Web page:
Now you’re ready to publish your trained model so that it can be used from a client application.
- In the Custom Vision portal, on the Performance page, click 🗸 Publish to publish the trained model with the following settings:
- Model name: fruit-detector
- Prediction Resource: The prediction resource you created previously (not the training resource).
- At the top left of the Project Settings page, click the Projects Gallery (👁) icon to return to the Custom Vision portal home page, where your project is now listed.
- On the Custom Vision portal home page, at the top right, click the settings (⚙) icon to view the settings for your Custom Vision service. Then, under Resources, find your prediction resource (not the training resource) to determine its Key and Endpoint values (you can also obtain this information by viewing the resource in the Azure portal).
Use the image classifier from a client application
Now that you’ve published the image classification model, you can use it from a client application. Once again, you can choose to use C# or Python.
- In Visual Studio Code, browse to the 18-object-detection folder and in the folder for your preferred language (C-Sharp or Python), expand the test-detector folder.
- Right-click the test-detector folder and open an integrated terminal. Then enter the following SDK-specific command to install the Custom Vision Prediction package:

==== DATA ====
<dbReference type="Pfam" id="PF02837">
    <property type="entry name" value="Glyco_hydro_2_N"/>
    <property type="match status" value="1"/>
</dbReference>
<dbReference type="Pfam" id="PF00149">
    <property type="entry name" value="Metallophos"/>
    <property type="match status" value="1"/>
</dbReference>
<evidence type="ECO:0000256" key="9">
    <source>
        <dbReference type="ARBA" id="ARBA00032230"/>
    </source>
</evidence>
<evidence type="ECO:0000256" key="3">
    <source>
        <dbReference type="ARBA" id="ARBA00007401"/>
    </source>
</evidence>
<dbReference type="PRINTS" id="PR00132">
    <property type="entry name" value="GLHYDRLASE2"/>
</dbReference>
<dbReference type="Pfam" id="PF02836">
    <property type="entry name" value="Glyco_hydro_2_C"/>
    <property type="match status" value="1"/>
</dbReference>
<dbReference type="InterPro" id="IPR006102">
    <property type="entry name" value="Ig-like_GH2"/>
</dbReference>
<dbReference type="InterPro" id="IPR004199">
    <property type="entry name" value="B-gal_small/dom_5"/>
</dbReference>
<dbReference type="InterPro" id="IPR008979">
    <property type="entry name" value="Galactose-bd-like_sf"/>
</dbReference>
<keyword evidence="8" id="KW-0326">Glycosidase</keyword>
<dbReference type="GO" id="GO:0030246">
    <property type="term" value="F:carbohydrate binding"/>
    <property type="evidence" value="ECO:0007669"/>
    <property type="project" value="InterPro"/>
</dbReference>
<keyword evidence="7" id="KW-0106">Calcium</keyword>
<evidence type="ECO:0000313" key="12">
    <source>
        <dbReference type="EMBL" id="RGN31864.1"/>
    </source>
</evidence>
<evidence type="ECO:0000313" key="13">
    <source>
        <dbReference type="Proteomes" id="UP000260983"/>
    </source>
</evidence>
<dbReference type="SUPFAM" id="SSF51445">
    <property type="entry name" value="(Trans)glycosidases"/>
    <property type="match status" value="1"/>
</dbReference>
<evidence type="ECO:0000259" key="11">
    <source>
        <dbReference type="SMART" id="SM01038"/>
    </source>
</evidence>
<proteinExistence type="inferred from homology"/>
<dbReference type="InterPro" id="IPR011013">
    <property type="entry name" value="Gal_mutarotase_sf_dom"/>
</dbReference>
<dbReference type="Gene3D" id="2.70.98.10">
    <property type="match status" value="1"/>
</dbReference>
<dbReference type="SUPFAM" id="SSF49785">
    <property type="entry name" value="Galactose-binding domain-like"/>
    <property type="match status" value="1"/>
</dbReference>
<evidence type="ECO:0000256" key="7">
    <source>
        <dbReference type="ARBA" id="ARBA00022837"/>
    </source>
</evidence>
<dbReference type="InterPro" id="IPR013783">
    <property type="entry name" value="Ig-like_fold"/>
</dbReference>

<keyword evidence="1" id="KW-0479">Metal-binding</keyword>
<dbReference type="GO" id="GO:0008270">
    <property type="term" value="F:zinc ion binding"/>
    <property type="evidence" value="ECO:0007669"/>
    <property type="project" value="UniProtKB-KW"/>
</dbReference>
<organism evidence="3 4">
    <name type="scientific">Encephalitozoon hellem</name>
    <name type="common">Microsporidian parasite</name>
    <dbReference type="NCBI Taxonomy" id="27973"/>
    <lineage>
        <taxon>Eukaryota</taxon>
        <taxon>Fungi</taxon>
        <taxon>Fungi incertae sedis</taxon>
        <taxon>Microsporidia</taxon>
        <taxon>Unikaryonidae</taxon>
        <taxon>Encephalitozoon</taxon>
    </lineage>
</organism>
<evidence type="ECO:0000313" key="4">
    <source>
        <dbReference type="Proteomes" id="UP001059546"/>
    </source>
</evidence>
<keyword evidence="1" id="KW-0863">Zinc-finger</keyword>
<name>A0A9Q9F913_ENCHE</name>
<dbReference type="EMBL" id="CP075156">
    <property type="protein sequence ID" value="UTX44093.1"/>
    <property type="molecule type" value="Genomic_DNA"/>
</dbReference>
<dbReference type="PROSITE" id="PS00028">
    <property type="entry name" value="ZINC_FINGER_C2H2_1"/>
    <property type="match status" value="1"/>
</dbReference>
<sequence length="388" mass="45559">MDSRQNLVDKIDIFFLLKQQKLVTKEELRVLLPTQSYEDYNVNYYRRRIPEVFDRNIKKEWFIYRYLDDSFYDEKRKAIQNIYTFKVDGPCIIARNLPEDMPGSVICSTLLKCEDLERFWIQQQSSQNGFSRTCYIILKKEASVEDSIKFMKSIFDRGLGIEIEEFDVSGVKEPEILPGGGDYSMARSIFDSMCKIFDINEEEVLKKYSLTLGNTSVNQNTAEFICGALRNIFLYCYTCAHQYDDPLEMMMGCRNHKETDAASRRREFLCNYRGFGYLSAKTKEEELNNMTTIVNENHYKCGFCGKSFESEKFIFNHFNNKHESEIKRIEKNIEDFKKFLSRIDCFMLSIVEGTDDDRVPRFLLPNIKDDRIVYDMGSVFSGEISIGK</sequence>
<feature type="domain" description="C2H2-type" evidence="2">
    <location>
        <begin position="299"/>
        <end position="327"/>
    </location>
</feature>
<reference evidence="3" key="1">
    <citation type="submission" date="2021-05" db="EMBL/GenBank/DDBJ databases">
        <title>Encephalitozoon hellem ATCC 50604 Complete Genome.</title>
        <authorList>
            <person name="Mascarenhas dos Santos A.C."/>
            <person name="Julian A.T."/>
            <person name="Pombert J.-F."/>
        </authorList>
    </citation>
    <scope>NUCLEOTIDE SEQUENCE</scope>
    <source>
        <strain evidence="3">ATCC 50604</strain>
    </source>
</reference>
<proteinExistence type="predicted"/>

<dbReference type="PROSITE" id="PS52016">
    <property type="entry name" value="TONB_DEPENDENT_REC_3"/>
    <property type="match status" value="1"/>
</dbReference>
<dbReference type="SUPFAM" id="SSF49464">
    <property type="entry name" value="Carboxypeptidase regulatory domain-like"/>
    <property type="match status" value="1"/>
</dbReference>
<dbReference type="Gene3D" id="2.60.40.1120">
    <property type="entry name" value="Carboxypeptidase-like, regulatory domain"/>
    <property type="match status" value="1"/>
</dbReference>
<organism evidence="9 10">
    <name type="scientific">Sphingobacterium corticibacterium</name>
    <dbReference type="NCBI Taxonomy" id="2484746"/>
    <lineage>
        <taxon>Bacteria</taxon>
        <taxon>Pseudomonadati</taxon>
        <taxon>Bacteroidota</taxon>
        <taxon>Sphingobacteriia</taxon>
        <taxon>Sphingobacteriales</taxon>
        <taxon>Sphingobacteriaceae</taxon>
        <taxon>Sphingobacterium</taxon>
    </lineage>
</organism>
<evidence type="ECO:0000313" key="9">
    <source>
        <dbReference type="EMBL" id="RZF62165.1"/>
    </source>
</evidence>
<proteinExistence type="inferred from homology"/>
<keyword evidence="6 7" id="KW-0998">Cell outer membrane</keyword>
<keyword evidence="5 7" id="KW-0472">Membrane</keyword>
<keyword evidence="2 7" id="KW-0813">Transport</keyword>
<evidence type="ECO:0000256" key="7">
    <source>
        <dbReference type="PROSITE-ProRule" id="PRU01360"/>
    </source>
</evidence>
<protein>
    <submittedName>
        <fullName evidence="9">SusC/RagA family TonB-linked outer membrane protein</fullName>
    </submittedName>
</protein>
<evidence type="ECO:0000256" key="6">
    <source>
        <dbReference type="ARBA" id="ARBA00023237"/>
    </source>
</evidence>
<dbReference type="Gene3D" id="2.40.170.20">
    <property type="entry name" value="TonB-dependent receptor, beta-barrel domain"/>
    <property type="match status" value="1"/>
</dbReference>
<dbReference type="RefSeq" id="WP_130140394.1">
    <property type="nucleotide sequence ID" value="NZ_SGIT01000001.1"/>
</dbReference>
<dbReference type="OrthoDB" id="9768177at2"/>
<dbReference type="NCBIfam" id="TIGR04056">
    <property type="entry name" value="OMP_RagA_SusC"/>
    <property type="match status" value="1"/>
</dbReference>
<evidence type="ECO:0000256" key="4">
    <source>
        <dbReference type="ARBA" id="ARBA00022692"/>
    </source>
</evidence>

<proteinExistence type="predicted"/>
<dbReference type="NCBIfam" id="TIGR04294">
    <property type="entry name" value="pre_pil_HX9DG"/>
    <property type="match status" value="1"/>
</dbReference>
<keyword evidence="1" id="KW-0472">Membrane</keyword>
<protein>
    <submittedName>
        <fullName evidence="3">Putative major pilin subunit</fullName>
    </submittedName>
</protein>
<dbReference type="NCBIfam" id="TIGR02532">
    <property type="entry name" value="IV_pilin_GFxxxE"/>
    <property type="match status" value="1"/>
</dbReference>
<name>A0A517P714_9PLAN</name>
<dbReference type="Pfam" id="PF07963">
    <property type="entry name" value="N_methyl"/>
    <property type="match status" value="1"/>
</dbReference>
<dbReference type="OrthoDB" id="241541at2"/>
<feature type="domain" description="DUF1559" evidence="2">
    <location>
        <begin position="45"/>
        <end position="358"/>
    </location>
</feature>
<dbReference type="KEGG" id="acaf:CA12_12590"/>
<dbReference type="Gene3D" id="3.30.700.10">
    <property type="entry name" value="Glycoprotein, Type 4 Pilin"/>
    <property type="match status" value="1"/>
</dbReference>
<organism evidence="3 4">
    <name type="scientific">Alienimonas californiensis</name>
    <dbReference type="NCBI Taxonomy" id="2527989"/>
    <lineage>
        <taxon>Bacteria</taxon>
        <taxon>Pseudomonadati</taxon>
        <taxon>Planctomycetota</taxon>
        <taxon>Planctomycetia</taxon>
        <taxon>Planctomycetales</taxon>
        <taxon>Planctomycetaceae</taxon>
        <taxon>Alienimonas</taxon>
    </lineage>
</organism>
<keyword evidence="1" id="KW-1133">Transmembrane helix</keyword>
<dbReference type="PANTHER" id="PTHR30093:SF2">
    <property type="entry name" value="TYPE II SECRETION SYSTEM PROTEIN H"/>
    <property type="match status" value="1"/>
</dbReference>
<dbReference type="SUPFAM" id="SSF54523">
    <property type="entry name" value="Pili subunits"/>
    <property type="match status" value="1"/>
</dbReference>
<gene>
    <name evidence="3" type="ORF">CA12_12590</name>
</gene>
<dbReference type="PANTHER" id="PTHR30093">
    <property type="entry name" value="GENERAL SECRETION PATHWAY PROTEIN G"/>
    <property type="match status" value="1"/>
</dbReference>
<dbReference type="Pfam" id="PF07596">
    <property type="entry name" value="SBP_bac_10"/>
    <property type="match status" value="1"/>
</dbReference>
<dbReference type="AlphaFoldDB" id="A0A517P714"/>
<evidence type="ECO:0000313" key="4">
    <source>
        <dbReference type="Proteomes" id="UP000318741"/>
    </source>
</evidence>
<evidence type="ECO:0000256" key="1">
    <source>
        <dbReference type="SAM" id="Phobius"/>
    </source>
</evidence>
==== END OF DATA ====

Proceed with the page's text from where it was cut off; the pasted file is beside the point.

dotnet add package Microsoft.Azure.CognitiveServices.Vision.CustomVision.Prediction --version 2.0.0
pip install azure-cognitiveservices-vision-customvision==3.1.0
Note: The Python SDK package includes both training and prediction packages, and may already be installed.
- Open the configuration file for your client application (appsettings.json for C# or .env for Python) and update the configuration values it contains to reflect the endpoint and key for your Custom Vision prediction resource, the project ID for the object detection project, and the name of your published model (which should be fruit-detector). Save your changes.
- Open the code file for your client application (Program.cs for C#, test-detector.py for Python) and review the code it contains, noting the following details:
- Namespaces from the package you installed are imported
- The Main function retrieves the configuration settings, and uses the key and endpoint to create an authenticated CustomVisionPredictionClient.
- The prediction client object is used to get object detection predictions for the produce.jpg image, specifying the project ID and model name in the request. The predicted tagged regions are then drawn on the image, and the result is saved as output.jpg.
- Return to the integrated terminal for the test-detector folder, and enter the following command to run the program:
- After the program has completed, view the resulting output.jpg file to see the detected objects in the image.
For more information about object detection with the Custom Vision service, see the Custom Vision documentation.